Session types for safe Web service orchestration

Jonathan Michaux, Elie Najm, Alessandro Fantechi
2013 The Journal of Logic and Algebraic Programming  
Highlights • We give a novel formal semantics of the BPEL orchestration language. • We extend BPEL to support sessions. • We provide behavioural typing of services by using typed sessions. • We provide a solution to check the well-typedness of services and service configurations. • We prove the property of safe interaction for well-typed service configurations. Abstract We address the general problem of interaction safety in Web service orchestrations. By considering an essential subset of the
more » ... PEL orchestration language, we define SeB, a session based style of this subset. We discuss the formal semantics of SeB and present its main properties. We take a new approach to address the formal semantics which is based on a translation into so-called control graphs. Our semantics accounts for BPEL control links and addresses the static semantics that prescribes the valid usage of variables. We also provide the semantics of service configurations. During a session, a client and a service can engage in a complex series of interactions. By means of the provided semantics, we define precisely what is meant by interaction safety. We then introduce session types in order to prescribe the correct orderings of these interactions. Service providers must declare their provided and required session types. We define a typing algorithm that checks if a service orchestration behaves according to its declared provided and required types. Using a subtyping relation defined on session types, we show that any configuration of well-typed service partners with compatible session types are interaction safe, i.e., involved partners never receive unexpected messages. Informal introduction to SeB Session initiation. The main novelty in SeB, compared to BPEL, resides in the addition of the session initiation, a new kind of atomic activity, and in the way sessions impact the invoke and receive activities. The following is a typical sequence of three atomic SeB activities that can be performed by a client (we use a simplified syntax): s@p; s!op 1 (x); s?op 2 (y). This sequence starts by a session initiation activity, s@p, where s is a session variable and p a service location variable (this corresponds to the endpoint reference of a BPEL partnerlink). The execution of s@p by the client and by the target service (the one whose address is stored in p) has the following effects: (i) a fresh session id is stored in s, (ii) a new service instance is created on the service side and is dedicated to interact with the client, (iii) another fresh session id is created on the service instance side and is bound to the one stored in s on the client side. The second activity, s!op 1 (x), is the sending of an invocation operation, op 1 , with argument x. The invocation is sent precisely to this newly created service instance. The third activity of the sequence, s?op 2 (y), is the reception of an invocation operation op 2 with argument y that comes from this same service instance. Note that invocation messages are all one way and asynchronous: SeB does not provide for synchronous invocation. Sessions in lieu of correlation sets. The mechanism used in BPEL to relate and route distinct messages from one or more clients towards a particular service instance is called correlation. Correlation sets are application-level message fields whose values are used as a basis for correlation. Note that the purpose of both sessions and correlation sets is to maintain long-lasting interactions between process instances, but correlation sets are more implicit by nature. For example, with correlation sets, a service's lifecycle is hidden from clients, and the initiation of and reference to a specific instance of an interaction cannot be done explicitly and with any certainty. SeB does not feature correlation sets and instead relies on sessions as an explicit language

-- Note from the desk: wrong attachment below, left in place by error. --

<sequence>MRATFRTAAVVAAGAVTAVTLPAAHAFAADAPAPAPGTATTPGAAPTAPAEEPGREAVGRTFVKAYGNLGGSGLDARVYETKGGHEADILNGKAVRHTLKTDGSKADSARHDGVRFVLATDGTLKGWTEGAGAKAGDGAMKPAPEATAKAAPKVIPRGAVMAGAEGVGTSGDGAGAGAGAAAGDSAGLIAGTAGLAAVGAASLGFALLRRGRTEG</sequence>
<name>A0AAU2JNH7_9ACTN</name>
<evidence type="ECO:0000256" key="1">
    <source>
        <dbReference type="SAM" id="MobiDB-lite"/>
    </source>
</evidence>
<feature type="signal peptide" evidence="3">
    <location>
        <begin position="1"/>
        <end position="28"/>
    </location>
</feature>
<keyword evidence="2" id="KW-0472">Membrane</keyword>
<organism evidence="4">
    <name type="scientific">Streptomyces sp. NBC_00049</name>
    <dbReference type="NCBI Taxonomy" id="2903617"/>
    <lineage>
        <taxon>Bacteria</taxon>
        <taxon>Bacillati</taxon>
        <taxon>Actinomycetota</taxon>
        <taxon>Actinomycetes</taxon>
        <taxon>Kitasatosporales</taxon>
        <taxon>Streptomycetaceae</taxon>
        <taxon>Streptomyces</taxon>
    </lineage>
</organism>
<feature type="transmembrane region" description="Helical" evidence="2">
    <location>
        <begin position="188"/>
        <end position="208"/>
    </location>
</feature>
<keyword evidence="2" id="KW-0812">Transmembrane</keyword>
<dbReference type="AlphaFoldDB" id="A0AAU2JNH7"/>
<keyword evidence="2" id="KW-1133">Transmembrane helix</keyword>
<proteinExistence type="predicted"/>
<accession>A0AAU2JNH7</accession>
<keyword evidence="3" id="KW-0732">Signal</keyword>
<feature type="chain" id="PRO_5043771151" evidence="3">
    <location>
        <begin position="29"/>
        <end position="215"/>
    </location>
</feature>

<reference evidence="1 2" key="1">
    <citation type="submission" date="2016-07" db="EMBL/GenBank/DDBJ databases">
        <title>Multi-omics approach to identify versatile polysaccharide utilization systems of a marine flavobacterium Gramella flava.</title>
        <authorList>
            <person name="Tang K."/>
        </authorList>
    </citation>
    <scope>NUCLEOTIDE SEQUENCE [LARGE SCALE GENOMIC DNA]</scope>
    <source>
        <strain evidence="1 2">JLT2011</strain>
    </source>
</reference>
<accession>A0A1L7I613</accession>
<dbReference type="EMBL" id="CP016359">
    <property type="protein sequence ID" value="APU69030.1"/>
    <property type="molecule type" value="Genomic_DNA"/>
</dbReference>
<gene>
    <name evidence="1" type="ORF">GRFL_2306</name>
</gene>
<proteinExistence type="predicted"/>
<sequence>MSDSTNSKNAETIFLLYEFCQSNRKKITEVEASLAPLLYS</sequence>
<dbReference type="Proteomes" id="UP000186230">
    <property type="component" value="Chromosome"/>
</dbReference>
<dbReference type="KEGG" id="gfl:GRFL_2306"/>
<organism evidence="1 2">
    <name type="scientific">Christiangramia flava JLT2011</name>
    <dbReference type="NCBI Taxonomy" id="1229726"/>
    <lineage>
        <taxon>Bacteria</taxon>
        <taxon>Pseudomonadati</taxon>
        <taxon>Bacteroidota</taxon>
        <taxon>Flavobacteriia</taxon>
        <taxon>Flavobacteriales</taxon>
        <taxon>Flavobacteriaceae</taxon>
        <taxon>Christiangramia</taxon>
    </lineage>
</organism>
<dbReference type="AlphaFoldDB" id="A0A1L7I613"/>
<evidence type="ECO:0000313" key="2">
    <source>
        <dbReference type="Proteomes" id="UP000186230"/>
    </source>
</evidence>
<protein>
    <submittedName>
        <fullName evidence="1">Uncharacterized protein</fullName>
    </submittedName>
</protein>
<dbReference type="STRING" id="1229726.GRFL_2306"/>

doi:10.1016/j.jlap.2013.05.004 fatcat:fdimbjgfmjgarffarwvacqvdzm